“The answer to understanding him is to go back and look at his hometown,” Estevez said, referring to the small Tabasco town where López Obrador grew up. “He’s never left that world. Biography does matter ... In Tabasco it’s all public investment ... that’s all he’s ever known.”
However, as the rest of the world turns Keynesian, expanding spending, Mexico’s president has gone to unprecedented lengths to cut budgets, asking public universities to give back part of their budgets, scientists to donate some of their pay, and federal officials to take a pay cut.
The president has granted no tax payment extensions, and instead relied largely on small loans to small and micro-businesses. He vows not to borrow a dime or even run up a budget deficit, a pretty inflexible stance given that Mexico faces a 10% drop in GDP and the loss of a million jobs this year. And he has angered private investors with moves like cancelling the new solar and wind energy projects, many of which are already built.
According to report by Bank of America Global Research “the lack of testing will likely keep demand for services constrained even when supply restrictions are lifted, making for a weak recovery. The cleanest example is tourist-related services,” which are Mexico’s third-largest source of foreign revenues behind exports and remittances.
But while López Obrador’s stubbornness has paid off in some areas: he successfully played brinkmanship to win a fraction of the production cut that OPEC had been demanding. He got Walmart’s Mexico subsidiary to cough up $359 million in back taxes the government said it was due for the company’s 2014 sale of a restaurant chain. And López Obrador’s popularity hasn’t really suffered; according to a telephone poll of 500 people conducted for the newspaper El Universal in mid-May, López Obrador’s approval rating remained around 58%, essentially where it was in late 2019.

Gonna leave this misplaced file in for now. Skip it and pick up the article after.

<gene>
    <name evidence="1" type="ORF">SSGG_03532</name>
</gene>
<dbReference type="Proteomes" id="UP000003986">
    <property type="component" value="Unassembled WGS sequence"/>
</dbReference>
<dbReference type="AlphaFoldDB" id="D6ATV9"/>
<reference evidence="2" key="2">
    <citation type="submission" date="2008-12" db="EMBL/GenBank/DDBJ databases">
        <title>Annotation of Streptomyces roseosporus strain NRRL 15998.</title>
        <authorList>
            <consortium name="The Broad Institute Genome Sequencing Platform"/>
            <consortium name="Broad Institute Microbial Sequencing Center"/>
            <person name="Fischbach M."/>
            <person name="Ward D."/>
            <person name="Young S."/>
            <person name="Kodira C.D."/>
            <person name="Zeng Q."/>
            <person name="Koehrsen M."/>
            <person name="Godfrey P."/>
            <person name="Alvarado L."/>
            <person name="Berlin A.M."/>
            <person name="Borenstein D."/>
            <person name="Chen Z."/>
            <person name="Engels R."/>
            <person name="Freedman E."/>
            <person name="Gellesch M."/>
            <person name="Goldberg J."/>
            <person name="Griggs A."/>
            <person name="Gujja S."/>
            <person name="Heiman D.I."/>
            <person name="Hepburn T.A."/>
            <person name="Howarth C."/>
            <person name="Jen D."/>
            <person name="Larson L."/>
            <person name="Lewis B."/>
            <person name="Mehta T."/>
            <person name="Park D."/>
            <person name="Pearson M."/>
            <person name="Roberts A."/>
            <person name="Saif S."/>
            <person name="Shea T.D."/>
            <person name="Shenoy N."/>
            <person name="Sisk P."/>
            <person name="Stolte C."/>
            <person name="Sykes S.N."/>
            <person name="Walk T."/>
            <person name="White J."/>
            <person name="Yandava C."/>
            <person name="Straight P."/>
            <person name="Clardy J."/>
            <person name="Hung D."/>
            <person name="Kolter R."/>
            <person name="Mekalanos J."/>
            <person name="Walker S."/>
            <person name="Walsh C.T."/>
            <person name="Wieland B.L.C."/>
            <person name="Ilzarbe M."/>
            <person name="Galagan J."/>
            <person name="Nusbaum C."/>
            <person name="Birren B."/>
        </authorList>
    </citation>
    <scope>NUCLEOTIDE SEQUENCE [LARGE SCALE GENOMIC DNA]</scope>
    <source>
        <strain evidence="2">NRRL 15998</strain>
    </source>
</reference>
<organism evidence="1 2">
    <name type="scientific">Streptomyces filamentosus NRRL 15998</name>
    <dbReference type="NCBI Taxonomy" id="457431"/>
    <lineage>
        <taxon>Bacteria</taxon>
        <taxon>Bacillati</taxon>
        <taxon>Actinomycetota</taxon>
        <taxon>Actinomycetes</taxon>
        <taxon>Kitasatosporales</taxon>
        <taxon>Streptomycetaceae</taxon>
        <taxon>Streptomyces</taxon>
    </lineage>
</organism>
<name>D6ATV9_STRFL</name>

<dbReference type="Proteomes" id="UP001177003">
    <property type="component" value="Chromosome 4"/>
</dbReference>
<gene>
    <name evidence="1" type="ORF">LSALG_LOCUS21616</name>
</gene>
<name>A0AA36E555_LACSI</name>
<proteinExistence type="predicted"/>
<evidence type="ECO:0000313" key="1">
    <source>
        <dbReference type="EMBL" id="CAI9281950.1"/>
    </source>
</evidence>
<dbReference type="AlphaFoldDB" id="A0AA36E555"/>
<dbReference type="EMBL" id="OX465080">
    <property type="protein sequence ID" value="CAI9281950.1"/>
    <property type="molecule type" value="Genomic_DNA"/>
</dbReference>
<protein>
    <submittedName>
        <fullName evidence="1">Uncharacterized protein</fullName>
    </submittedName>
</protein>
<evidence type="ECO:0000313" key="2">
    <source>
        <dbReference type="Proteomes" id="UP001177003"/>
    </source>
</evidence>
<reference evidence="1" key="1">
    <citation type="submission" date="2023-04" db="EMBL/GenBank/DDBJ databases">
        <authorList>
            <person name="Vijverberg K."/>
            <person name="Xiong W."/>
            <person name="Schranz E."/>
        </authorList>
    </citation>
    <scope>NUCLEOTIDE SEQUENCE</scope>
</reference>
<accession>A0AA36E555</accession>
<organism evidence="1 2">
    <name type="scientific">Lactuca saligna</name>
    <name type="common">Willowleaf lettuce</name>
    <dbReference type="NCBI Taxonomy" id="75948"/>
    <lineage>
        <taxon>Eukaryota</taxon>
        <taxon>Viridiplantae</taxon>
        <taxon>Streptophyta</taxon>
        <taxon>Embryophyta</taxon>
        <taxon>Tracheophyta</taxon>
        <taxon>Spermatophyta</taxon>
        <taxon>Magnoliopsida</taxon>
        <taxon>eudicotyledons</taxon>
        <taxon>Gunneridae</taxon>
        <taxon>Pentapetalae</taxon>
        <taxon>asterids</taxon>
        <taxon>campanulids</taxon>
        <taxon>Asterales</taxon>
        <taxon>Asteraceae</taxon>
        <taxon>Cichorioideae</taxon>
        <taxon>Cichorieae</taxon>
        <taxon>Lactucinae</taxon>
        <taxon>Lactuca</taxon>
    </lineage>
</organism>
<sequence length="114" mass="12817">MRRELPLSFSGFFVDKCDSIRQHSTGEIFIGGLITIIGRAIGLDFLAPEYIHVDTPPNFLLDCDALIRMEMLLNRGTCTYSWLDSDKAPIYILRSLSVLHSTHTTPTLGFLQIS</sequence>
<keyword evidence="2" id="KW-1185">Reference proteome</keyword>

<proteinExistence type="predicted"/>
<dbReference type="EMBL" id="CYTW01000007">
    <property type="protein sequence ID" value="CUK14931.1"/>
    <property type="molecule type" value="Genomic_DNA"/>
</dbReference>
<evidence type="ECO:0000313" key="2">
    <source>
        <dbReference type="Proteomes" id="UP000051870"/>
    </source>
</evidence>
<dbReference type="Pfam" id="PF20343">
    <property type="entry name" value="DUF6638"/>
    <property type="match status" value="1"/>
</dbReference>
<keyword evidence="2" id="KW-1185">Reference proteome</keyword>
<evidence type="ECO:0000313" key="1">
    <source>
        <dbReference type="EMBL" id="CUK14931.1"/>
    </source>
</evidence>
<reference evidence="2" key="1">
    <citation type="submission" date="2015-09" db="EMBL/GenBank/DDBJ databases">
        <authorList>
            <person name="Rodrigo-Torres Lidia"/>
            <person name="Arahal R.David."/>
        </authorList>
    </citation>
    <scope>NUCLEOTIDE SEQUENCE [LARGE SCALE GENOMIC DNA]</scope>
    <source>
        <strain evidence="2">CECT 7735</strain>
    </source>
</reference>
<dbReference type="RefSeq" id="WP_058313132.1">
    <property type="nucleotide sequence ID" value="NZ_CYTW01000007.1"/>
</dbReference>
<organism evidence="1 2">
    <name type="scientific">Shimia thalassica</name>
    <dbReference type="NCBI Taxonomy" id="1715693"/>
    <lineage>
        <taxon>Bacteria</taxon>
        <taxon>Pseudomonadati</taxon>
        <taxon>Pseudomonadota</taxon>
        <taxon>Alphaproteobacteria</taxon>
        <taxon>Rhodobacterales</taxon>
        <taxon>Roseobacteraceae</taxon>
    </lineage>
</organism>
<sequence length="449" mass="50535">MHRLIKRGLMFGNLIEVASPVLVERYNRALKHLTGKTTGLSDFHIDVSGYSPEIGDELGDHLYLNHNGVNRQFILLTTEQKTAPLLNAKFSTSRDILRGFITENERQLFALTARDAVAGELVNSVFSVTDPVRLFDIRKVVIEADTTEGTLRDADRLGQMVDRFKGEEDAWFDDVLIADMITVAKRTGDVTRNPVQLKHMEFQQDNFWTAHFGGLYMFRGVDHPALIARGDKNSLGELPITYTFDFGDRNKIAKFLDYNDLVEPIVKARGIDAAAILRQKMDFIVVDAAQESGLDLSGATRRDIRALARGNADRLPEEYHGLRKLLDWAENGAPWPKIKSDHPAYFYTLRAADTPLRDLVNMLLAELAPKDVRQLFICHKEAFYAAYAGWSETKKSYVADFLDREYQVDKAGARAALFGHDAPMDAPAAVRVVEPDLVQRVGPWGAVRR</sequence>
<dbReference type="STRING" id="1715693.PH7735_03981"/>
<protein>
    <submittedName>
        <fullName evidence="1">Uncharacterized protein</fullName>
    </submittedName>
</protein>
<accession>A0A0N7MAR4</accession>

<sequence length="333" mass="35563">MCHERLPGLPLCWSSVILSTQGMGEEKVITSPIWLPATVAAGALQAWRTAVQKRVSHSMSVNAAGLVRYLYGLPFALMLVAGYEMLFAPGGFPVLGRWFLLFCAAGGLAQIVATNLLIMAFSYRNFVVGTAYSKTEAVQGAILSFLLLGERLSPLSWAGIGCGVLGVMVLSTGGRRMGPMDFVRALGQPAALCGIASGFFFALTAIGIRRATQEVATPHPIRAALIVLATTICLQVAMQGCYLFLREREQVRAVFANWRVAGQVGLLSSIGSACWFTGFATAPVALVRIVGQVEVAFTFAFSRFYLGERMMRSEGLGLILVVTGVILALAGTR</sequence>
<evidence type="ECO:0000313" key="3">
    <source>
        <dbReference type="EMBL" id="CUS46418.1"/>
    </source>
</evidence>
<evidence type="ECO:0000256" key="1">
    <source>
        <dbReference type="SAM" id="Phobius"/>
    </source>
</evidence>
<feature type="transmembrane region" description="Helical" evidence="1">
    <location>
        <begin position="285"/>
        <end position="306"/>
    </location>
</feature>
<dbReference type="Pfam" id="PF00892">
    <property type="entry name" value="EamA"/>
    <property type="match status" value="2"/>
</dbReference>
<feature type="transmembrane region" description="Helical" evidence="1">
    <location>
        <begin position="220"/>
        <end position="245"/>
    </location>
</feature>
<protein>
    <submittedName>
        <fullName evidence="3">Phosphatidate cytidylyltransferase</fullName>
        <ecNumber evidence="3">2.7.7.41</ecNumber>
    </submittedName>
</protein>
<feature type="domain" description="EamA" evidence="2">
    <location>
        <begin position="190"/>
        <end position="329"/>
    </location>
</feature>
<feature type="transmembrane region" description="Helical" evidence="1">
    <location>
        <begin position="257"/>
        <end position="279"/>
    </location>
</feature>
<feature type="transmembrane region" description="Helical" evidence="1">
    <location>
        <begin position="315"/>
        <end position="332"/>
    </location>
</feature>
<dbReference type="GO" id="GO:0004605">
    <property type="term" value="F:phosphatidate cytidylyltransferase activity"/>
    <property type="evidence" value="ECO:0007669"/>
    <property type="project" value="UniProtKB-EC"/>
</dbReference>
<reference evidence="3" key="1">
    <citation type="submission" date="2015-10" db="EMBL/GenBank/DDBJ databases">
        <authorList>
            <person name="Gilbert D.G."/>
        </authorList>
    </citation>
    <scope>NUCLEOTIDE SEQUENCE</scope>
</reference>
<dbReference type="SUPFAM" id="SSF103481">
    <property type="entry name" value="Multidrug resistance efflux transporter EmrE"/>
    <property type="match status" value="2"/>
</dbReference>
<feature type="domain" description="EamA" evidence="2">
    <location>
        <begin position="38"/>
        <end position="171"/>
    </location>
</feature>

Still, López Obrador remains highly sensitive to criticism, labeling any call for reassessment of his policies as conspiracy against him, personally. He recently compared his critics to “buzzards,” accusing them of using coronavirus deaths in a bid to discredit him.
Civic groups say that information from death certificates — and anecdotal accounts of crematoriums running beyond capacity — suggest the death toll from COVID-19 may be three times as high as official figures.
“They started talking about deaths, later they claimed we were hiding deaths, and later they went with scenes of crematoriums, right up to three, four days ago, they were talking about the ovens being full at the crematoriums,” López Obrador said. “That is very perverse, very unethical.”